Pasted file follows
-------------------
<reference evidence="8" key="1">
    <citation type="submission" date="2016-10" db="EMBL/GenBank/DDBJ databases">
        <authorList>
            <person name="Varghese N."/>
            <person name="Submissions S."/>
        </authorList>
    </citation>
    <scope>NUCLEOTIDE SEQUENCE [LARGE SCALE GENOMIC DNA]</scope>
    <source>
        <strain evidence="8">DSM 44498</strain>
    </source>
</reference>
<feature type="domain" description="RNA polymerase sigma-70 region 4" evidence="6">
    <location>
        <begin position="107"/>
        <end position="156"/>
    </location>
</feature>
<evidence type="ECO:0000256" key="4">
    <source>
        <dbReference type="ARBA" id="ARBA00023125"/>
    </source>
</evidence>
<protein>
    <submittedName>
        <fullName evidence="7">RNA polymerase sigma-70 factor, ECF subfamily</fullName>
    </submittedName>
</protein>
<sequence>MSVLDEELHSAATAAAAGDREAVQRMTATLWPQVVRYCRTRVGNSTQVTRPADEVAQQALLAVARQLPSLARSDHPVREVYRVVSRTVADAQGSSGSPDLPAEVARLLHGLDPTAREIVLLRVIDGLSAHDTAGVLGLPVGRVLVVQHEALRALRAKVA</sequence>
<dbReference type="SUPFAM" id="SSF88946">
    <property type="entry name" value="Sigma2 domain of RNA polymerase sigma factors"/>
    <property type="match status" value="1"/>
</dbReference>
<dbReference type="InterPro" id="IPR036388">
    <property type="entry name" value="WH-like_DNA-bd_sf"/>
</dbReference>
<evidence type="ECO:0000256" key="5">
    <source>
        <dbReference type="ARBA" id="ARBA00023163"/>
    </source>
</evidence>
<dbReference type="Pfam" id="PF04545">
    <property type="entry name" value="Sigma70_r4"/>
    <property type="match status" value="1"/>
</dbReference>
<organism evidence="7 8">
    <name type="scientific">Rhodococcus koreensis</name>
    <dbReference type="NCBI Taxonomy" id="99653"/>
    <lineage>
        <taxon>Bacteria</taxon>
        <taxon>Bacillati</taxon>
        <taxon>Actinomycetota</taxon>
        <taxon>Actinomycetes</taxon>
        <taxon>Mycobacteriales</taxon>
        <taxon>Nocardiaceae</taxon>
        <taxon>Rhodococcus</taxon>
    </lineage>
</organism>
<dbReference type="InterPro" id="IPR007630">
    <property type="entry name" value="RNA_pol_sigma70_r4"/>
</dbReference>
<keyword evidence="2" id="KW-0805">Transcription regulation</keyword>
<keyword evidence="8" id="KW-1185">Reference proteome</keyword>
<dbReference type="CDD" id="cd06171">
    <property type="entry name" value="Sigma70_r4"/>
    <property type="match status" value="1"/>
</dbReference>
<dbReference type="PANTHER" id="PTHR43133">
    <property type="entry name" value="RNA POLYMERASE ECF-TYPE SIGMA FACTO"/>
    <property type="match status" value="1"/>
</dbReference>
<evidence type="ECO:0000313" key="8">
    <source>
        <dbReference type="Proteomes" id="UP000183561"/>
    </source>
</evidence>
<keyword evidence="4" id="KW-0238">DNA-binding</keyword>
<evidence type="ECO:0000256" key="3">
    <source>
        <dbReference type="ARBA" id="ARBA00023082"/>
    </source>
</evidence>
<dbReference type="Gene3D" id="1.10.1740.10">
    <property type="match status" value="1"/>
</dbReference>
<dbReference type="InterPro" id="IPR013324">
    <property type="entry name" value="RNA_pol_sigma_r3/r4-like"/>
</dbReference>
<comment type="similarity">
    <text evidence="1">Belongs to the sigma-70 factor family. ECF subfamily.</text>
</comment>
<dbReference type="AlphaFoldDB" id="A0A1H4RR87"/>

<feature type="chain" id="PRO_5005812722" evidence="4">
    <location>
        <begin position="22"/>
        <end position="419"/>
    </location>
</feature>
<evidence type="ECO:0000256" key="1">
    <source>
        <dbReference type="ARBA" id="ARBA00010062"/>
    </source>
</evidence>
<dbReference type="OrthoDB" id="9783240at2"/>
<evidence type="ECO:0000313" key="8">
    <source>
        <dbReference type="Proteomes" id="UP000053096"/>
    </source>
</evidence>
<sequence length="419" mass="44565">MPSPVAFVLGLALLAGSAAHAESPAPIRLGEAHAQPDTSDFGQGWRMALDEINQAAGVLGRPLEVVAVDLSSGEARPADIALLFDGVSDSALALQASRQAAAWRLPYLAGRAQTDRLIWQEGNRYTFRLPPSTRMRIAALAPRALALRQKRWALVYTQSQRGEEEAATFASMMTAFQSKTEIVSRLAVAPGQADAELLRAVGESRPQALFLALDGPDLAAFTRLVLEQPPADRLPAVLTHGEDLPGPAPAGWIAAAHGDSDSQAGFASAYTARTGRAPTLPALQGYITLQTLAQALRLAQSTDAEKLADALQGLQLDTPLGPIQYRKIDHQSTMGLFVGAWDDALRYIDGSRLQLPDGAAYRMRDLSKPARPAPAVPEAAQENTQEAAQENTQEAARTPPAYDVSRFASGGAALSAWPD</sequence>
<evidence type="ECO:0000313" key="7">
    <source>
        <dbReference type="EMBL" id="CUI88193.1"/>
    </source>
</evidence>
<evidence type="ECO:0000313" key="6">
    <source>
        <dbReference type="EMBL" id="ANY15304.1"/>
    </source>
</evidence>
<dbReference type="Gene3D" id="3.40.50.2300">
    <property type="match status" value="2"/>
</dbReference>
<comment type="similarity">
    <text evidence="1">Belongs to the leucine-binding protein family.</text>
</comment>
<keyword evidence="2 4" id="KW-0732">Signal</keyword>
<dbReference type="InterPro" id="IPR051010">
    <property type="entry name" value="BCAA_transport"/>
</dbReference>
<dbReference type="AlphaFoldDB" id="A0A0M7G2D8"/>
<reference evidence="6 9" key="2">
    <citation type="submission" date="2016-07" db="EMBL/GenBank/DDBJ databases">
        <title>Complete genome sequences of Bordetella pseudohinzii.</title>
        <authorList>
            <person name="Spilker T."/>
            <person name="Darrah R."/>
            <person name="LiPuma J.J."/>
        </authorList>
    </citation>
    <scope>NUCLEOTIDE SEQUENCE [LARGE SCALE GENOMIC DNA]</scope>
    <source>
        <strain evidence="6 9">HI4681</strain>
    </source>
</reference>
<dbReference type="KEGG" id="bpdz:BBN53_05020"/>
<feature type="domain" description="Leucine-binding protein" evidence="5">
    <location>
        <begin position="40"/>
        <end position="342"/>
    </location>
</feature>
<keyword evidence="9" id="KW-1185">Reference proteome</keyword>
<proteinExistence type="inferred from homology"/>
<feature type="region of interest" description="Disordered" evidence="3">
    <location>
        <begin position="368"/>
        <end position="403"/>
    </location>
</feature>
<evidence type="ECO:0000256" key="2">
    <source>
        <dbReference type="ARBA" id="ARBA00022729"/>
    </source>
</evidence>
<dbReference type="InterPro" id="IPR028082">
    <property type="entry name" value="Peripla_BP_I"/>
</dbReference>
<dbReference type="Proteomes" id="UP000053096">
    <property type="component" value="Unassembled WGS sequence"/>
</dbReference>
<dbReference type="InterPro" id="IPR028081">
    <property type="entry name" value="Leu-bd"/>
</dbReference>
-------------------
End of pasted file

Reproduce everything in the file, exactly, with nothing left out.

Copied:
<reference evidence="8" key="1">
    <citation type="submission" date="2016-10" db="EMBL/GenBank/DDBJ databases">
        <authorList>
            <person name="Varghese N."/>
            <person name="Submissions S."/>
        </authorList>
    </citation>
    <scope>NUCLEOTIDE SEQUENCE [LARGE SCALE GENOMIC DNA]</scope>
    <source>
        <strain evidence="8">DSM 44498</strain>
    </source>
</reference>
<feature type="domain" description="RNA polymerase sigma-70 region 4" evidence="6">
    <location>
        <begin position="107"/>
        <end position="156"/>
    </location>
</feature>
<evidence type="ECO:0000256" key="4">
    <source>
        <dbReference type="ARBA" id="ARBA00023125"/>
    </source>
</evidence>
<protein>
    <submittedName>
        <fullName evidence="7">RNA polymerase sigma-70 factor, ECF subfamily</fullName>
    </submittedName>
</protein>
<sequence>MSVLDEELHSAATAAAAGDREAVQRMTATLWPQVVRYCRTRVGNSTQVTRPADEVAQQALLAVARQLPSLARSDHPVREVYRVVSRTVADAQGSSGSPDLPAEVARLLHGLDPTAREIVLLRVIDGLSAHDTAGVLGLPVGRVLVVQHEALRALRAKVA</sequence>
<dbReference type="SUPFAM" id="SSF88946">
    <property type="entry name" value="Sigma2 domain of RNA polymerase sigma factors"/>
    <property type="match status" value="1"/>
</dbReference>
<dbReference type="InterPro" id="IPR036388">
    <property type="entry name" value="WH-like_DNA-bd_sf"/>
</dbReference>
<evidence type="ECO:0000256" key="5">
    <source>
        <dbReference type="ARBA" id="ARBA00023163"/>
    </source>
</evidence>
<dbReference type="Pfam" id="PF04545">
    <property type="entry name" value="Sigma70_r4"/>
    <property type="match status" value="1"/>
</dbReference>
<organism evidence="7 8">
    <name type="scientific">Rhodococcus koreensis</name>
    <dbReference type="NCBI Taxonomy" id="99653"/>
    <lineage>
        <taxon>Bacteria</taxon>
        <taxon>Bacillati</taxon>
        <taxon>Actinomycetota</taxon>
        <taxon>Actinomycetes</taxon>
        <taxon>Mycobacteriales</taxon>
        <taxon>Nocardiaceae</taxon>
        <taxon>Rhodococcus</taxon>
    </lineage>
</organism>
<dbReference type="InterPro" id="IPR007630">
    <property type="entry name" value="RNA_pol_sigma70_r4"/>
</dbReference>
<keyword evidence="2" id="KW-0805">Transcription regulation</keyword>
<keyword evidence="8" id="KW-1185">Reference proteome</keyword>
<dbReference type="CDD" id="cd06171">
    <property type="entry name" value="Sigma70_r4"/>
    <property type="match status" value="1"/>
</dbReference>
<dbReference type="PANTHER" id="PTHR43133">
    <property type="entry name" value="RNA POLYMERASE ECF-TYPE SIGMA FACTO"/>
    <property type="match status" value="1"/>
</dbReference>
<evidence type="ECO:0000313" key="8">
    <source>
        <dbReference type="Proteomes" id="UP000183561"/>
    </source>
</evidence>
<keyword evidence="4" id="KW-0238">DNA-binding</keyword>
<evidence type="ECO:0000256" key="3">
    <source>
        <dbReference type="ARBA" id="ARBA00023082"/>
    </source>
</evidence>
<dbReference type="Gene3D" id="1.10.1740.10">
    <property type="match status" value="1"/>
</dbReference>
<dbReference type="InterPro" id="IPR013324">
    <property type="entry name" value="RNA_pol_sigma_r3/r4-like"/>
</dbReference>
<comment type="similarity">
    <text evidence="1">Belongs to the sigma-70 factor family. ECF subfamily.</text>
</comment>
<dbReference type="AlphaFoldDB" id="A0A1H4RR87"/>

<feature type="chain" id="PRO_5005812722" evidence="4">
    <location>
        <begin position="22"/>
        <end position="419"/>
    </location>
</feature>
<evidence type="ECO:0000256" key="1">
    <source>
        <dbReference type="ARBA" id="ARBA00010062"/>
    </source>
</evidence>
<dbReference type="OrthoDB" id="9783240at2"/>
<evidence type="ECO:0000313" key="8">
    <source>
        <dbReference type="Proteomes" id="UP000053096"/>
    </source>
</evidence>
<sequence length="419" mass="44565">MPSPVAFVLGLALLAGSAAHAESPAPIRLGEAHAQPDTSDFGQGWRMALDEINQAAGVLGRPLEVVAVDLSSGEARPADIALLFDGVSDSALALQASRQAAAWRLPYLAGRAQTDRLIWQEGNRYTFRLPPSTRMRIAALAPRALALRQKRWALVYTQSQRGEEEAATFASMMTAFQSKTEIVSRLAVAPGQADAELLRAVGESRPQALFLALDGPDLAAFTRLVLEQPPADRLPAVLTHGEDLPGPAPAGWIAAAHGDSDSQAGFASAYTARTGRAPTLPALQGYITLQTLAQALRLAQSTDAEKLADALQGLQLDTPLGPIQYRKIDHQSTMGLFVGAWDDALRYIDGSRLQLPDGAAYRMRDLSKPARPAPAVPEAAQENTQEAAQENTQEAARTPPAYDVSRFASGGAALSAWPD</sequence>
<evidence type="ECO:0000313" key="7">
    <source>
        <dbReference type="EMBL" id="CUI88193.1"/>
    </source>
</evidence>
<evidence type="ECO:0000313" key="6">
    <source>
        <dbReference type="EMBL" id="ANY15304.1"/>
    </source>
</evidence>
<dbReference type="Gene3D" id="3.40.50.2300">
    <property type="match status" value="2"/>
</dbReference>
<comment type="similarity">
    <text evidence="1">Belongs to the leucine-binding protein family.</text>
</comment>
<keyword evidence="2 4" id="KW-0732">Signal</keyword>
<dbReference type="InterPro" id="IPR051010">
    <property type="entry name" value="BCAA_transport"/>
</dbReference>
<dbReference type="AlphaFoldDB" id="A0A0M7G2D8"/>
<reference evidence="6 9" key="2">
    <citation type="submission" date="2016-07" db="EMBL/GenBank/DDBJ databases">
        <title>Complete genome sequences of Bordetella pseudohinzii.</title>
        <authorList>
            <person name="Spilker T."/>
            <person name="Darrah R."/>
            <person name="LiPuma J.J."/>
        </authorList>
    </citation>
    <scope>NUCLEOTIDE SEQUENCE [LARGE SCALE GENOMIC DNA]</scope>
    <source>
        <strain evidence="6 9">HI4681</strain>
    </source>
</reference>
<dbReference type="KEGG" id="bpdz:BBN53_05020"/>
<feature type="domain" description="Leucine-binding protein" evidence="5">
    <location>
        <begin position="40"/>
        <end position="342"/>
    </location>
</feature>
<keyword evidence="9" id="KW-1185">Reference proteome</keyword>
<proteinExistence type="inferred from homology"/>
<feature type="region of interest" description="Disordered" evidence="3">
    <location>
        <begin position="368"/>
        <end position="403"/>
    </location>
</feature>
<evidence type="ECO:0000256" key="2">
    <source>
        <dbReference type="ARBA" id="ARBA00022729"/>
    </source>
</evidence>
<dbReference type="InterPro" id="IPR028082">
    <property type="entry name" value="Peripla_BP_I"/>
</dbReference>
<dbReference type="Proteomes" id="UP000053096">
    <property type="component" value="Unassembled WGS sequence"/>
</dbReference>
<dbReference type="InterPro" id="IPR028081">
    <property type="entry name" value="Leu-bd"/>
</dbReference>